utility style tour

happy holiday's everyone!

today i'm excited to share my thoughts on, "utility style quilts: quilts for everyday living."

i've known the author, sharon holland for some time now, meeting her, like many others on social media. sharon is one of the most genuine artists in our industry and is just as you imagine in person: kind, warm, and uber talented. her work can be seen in several magazines and in quilt shops across the globe. her fabric collections for art gallery fabrics are stunning.

her new book, "utility style quilts: quilts for everyday living," published by landauer publishing features 12 beginner-friendly quilt projects that honestly, after reading through the book, could be completed in a weekend. i'm in love with her modern-traditional style and the photography is gorgeous!

sharon also walks you through how to chose the right fabrics, piecing techniques, and one of my favorite features: how to finish your quilt project where she beautifully describes one technique called tying, which i learned from my great grandmother and grandmother.

the main theme of the book is using our quilts everyday: loving, laundering, and repeating. i couldn't agree with her more! i don't think i've had one quilt that hasn't been well loved.

one of my favorite quilt projects is "tracery" and i decided to make two holiday themed pillows. i adjusted the measurements on the last two rows to get the perfect 18 1/2'' square i needed for my pillow forms. i really love how versatile this block is. one of my other favorites is "bobbin." i can totally seeing myself making a mini version in the near future. 

i hope you consider picking up a copy of sharon's new book. it's a great gift for someone starting out in quilting and is the perfect refresher for those a little more advanced. i also hope you enjoyed my "tracery" pillows as much i enjoyed making them.

i wish you and yours the best in the new year. xo!

the tattooed quilter

dessert first...

hi y'all and happy almost turkey day!

i don't know about you, but dessert is my weakness and whenever possible, dessert first! so today, i'm sharing how i made this chic, modern table runner, perfect for your turkey day tablescape.

materials needed:

finished size 13'' x 49 1/2'' and is totally adjustable depending on your table size.

i used the cricut maker to cut my flying geese pieces. you need (2) 6 3/4'' inch background squares and (1) 6 3/4'' x 13'' printed rectangle. when using your cricut maker, you'll need to use the 12x24 fabricgrip mat. for those of you without the circut maker (not sure what you're waiting for, haha!) you'll need to cut your squares and rectangles to the sizes above.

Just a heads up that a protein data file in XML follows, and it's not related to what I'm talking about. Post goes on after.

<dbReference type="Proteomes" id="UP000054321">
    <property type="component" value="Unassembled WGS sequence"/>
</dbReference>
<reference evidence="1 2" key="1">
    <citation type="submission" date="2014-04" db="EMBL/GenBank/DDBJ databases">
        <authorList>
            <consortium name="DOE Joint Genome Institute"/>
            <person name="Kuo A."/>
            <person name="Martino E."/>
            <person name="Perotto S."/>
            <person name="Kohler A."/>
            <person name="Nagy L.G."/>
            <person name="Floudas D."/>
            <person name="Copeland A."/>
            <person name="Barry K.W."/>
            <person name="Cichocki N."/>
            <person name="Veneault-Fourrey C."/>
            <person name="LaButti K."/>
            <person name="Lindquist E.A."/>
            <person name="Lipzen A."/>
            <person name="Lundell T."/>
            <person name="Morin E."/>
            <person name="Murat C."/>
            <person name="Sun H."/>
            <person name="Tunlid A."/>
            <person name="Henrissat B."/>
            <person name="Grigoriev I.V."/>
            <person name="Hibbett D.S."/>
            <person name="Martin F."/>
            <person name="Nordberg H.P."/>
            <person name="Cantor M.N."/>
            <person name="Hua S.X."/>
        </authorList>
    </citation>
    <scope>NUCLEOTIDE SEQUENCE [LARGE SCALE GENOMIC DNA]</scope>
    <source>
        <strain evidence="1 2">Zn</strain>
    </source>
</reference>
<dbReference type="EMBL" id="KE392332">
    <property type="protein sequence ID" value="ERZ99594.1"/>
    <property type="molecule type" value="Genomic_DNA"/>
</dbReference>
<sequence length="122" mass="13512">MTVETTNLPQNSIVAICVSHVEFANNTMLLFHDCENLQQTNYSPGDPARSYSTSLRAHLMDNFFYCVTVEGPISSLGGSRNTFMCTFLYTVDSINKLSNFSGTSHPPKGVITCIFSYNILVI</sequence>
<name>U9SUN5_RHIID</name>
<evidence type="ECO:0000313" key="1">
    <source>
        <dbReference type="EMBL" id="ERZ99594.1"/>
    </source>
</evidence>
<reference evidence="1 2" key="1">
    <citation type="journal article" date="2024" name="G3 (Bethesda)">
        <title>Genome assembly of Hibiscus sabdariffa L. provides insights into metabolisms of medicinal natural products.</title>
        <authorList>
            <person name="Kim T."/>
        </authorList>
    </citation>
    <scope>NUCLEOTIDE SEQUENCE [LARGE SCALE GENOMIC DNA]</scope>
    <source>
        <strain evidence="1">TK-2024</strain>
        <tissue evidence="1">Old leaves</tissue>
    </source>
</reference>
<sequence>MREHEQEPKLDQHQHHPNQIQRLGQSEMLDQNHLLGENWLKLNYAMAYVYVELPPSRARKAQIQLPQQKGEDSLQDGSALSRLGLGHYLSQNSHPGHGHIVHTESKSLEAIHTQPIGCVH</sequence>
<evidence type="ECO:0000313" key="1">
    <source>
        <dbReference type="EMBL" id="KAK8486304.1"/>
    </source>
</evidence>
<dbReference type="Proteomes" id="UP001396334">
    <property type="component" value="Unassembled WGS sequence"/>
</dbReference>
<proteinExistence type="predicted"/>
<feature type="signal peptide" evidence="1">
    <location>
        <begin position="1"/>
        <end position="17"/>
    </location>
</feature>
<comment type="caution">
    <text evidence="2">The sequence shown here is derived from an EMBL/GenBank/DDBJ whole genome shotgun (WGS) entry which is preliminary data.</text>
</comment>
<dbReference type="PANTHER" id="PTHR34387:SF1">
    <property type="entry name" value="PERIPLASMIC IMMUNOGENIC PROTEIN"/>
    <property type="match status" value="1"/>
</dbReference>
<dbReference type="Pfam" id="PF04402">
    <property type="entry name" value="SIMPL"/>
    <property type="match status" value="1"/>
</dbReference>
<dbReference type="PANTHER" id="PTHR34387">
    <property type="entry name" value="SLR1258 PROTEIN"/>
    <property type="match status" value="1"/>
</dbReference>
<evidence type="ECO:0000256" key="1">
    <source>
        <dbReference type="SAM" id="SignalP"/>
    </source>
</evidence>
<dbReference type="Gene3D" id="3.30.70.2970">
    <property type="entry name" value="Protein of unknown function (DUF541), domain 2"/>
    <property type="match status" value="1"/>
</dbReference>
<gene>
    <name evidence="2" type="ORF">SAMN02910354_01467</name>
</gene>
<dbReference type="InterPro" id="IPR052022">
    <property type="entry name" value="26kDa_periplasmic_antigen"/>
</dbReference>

this project was sewn together using 1/4'' seam allowances.

sew together 6 flying geese blocks, use this simple method. sew (2) flying geese blocks together to create (1) 13'' x 13'' block. repeat to make (3) 13'' x 13'' blocks. sew the (3) 13'' x 13'' blocks together. sew (1) 6 3/4'' x 13'' rectangle to each end of the runner. for the backing, cut (1) 13'' x 49 1/2'' backing piece.

with right sides together, sew the backing to the table runner top, leaving a 3'' opening. trim each corner piece and turn the table runner right side out, gently poking out your corners with a chop stick. sew your 3'' opening closed by hand or by machine, which ever method you prefer.

tad-da! isn't this table runner fab?

using your cricut standardgrip cutting mat and foil iron-on, create the dessert first saying in cricut design space. you can customize your new table runner with any font you'd like! i made mine with a final size of 4'' tall by 10'' wide. refer to my circut sewing post when working with iron-on and design space.

your new, snazzy table runner is perfect for turkey day or any occasion requiring dessert to be served first. but wait, isn't that any occasion.

and those napkins, cute, right? i'll be sharing a tutorial with those soon. stay tuned.

hope you enjoyed this fun, easy afternoon project as much as i enjoyed making it.

cut, sew, repeat..

the tattooed quilter

This is a sponsored conversation written by me on behalf of Cricut. The opinions and text are all mine.